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Top April Allotment Tips

A sustained wet spell towards the end of March saturated the ground, meaning patience really did become a virtue. Happily things have improved since as spring has made an early appearance. This highlights the changeable nature of our weather at this time of year. As allotmenteers it is our cue we need to be on standby for the risk of frost, snow and indeed gales.

I’ll be planting my maincrop potatoes “Pink Fir Apple” by the middle of the month. This knobby yet flavoursome variety is a favourite of mine. It is well worth the extra effort in the kitchen for the nutty flavour and excellent winter storing properties.

A recent task has been to harden off my greenhouse planted onion sets. I intend to plant these out on the allotment under cloche protection when the weather allows.

broccoli autumn spearI’ve been chopping and digging in my overwintered green manure, which was on the cusp of flowering. This will prevent the plants seeding and becoming woody, taking longer to rot down. I’ll use this bed to grow Broccoli “Autumn Spear”. I’m sowing this variety now in the greenhouse to plant out at the end of May. Cropping should commence in September.

Do check on your overwintered onions and garlic. They often need firming in after being subjected to the rigours of winter. Sometimes the plants become loose in the soil after sustained buffeting by the wind.

During the wetter weather, when the soil has been too wet to work, I’ve been removing the dead leaves from my strawberry beds. This reduces the chance of fungal disease by increasing airflow near the crowns of the plants. Aesthetically the strawberry bed looks more pleasing too.

My asparagus crowns “Guelph” are starting to awake from their winter dormancy. If conditions are wet, I’ll be keeping an eye out for voracious slugs which will devour the succulent soft spears. A natural way to protect the plants and also fertilise the soil is to use “slug gone” pellets. These are made from sheep wool and when watered in the slugs will not cross them.

seed tapeIn my raised bed with pre-warmed soil (covered over last month), I’m going to make early direct sowings of Beetroot “Boltardy”, Parsnip “Tender & True” and Radish “French Breakfast 3” this month. I prefer using the seed tape with parsnip. The pre-sown seed is quicker to deal with, giving more consistent germination and less thinning out.

Similarly in the greenhouse and cold frame I’ve had a lot of success deterring slugs in pots by using “flexi copper tape”. The copper gives the molluscs a mini shock if they try and cross it.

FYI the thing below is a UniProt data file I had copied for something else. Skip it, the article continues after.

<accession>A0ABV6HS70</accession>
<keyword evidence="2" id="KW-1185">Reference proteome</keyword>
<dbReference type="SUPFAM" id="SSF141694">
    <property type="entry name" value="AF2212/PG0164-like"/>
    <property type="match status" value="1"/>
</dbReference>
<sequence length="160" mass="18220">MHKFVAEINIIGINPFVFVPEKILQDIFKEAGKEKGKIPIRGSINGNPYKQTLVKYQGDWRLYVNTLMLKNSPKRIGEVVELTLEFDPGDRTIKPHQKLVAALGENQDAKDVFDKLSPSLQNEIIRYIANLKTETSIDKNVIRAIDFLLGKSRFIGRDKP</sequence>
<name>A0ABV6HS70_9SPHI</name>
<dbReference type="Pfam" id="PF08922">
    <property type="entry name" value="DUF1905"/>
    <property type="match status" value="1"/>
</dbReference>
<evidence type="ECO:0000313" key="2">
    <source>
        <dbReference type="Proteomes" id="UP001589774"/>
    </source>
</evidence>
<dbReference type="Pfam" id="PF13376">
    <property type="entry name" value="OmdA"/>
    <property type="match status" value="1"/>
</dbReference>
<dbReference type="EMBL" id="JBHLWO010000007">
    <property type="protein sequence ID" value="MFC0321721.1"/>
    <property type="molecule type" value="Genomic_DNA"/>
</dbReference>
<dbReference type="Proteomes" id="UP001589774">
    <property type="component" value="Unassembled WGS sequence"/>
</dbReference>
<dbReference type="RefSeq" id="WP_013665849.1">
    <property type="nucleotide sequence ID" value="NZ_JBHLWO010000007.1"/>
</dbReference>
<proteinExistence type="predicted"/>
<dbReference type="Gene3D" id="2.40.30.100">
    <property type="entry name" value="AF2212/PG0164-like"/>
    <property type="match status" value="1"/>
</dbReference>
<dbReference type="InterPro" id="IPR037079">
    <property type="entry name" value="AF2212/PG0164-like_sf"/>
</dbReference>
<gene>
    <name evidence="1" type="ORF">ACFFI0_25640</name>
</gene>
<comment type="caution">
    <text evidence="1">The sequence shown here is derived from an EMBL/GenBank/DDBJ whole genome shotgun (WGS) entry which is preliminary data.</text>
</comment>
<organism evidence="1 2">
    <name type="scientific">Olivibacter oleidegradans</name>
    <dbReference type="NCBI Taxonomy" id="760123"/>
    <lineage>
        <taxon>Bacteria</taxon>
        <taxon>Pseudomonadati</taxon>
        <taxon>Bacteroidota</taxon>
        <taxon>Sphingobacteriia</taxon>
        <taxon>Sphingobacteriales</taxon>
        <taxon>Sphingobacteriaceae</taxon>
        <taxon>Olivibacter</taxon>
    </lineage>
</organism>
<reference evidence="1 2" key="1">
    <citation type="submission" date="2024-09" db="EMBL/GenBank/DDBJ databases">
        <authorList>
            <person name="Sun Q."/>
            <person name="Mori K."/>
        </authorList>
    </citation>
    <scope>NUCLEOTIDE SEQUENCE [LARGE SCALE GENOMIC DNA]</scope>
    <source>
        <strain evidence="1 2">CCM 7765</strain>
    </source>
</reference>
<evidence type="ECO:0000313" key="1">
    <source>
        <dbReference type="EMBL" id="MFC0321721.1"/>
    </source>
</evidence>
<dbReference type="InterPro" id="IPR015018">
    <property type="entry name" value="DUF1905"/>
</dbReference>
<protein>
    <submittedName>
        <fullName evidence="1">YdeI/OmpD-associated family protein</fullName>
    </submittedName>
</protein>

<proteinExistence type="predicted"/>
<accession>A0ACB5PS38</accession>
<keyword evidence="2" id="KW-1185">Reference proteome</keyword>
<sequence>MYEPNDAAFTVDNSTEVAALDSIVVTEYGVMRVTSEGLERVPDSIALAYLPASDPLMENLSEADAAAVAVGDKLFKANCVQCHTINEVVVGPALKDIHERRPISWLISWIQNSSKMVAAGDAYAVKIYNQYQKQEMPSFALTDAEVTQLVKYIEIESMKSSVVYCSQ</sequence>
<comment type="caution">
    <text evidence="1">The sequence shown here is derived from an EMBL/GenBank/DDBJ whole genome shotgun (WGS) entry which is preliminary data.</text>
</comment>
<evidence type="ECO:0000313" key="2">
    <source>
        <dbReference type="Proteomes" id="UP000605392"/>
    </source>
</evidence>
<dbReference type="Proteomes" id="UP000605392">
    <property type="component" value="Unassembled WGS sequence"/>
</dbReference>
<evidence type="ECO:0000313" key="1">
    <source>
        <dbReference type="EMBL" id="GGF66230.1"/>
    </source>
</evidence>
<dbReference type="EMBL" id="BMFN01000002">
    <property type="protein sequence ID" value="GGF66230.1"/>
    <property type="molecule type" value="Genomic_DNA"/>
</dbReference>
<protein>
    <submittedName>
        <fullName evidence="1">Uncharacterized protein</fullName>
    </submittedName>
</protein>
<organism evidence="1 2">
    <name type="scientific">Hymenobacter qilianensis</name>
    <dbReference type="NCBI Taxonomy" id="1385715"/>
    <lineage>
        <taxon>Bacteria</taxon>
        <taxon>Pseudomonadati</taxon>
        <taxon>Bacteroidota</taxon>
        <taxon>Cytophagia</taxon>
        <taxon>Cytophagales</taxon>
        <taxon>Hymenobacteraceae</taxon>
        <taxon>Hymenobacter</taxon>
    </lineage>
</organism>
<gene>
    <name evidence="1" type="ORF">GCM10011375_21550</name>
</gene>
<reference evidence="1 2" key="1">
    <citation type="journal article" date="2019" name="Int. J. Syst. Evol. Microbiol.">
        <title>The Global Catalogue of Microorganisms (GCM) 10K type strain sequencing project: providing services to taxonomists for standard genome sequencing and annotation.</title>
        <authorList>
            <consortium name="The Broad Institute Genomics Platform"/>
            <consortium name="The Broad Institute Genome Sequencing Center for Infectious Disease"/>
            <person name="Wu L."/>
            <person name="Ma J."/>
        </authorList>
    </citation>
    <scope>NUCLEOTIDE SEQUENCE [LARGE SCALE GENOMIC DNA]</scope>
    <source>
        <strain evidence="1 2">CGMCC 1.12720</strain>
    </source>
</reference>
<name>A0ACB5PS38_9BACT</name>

Talking of the greenhouse, I’ve been busy sowing a multitude of exciting seeds. These include: Courgette, Sweet Corn, Pumpkin, Runner Beans and Squash. When frost is forecast I cover the trays and all tender seedlings with fleece as required. All of this goes to show just what a busy month April really is.

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About Lee Senior

Lee Senior is an experienced horticultural writer, RHS Yorkshire in Bloom judge and horticultural consultant. He has also had an allotment for over 25 years. After initially spurning horticulture as a career option, to pursue his boyhood dream of becoming a train driver, Lee soon realised he couldn't resist getting his hands dirty to make a living. Horticultural College training led, to getting an allotment at the tender age of 18 (in the days when you could actually get a plot quickly). My gardening hero, is Geoff Hamilton" says Lee. "It was Geoff who convinced me that you didn't have to spray everything that moved in the garden. Watching him on Gardeners’ World in the late 1980’s and early 1990’s was a revelation. I was lucky enough to meet Geoff and I’ve also more recently had the pleasure of meeting Joe Swift. Now over two decades of practical experience has taught me to work with mother nature, not to fight against her and don't try to tame her, as so many gardeners seem to be on a mission to do. Small-scale food growing is my passion and I can't wait for my two daughters, one who is 8 years old and the other who is 5 to hopefully pick up the baton in the future. Nothing beats the flavour and satisfaction of growing your own food. You simply cannot buy the same quality and freshness. Everyone can have a go at growing something says Lee, no matter where they live. Lee has also written his two books; 'Pennine Way, The Highs and Lows' which is a humorous, personal account of walking this momentous iconic walk. His second book 'Walking in the Aire', features 14 short walks in Yorkshire.

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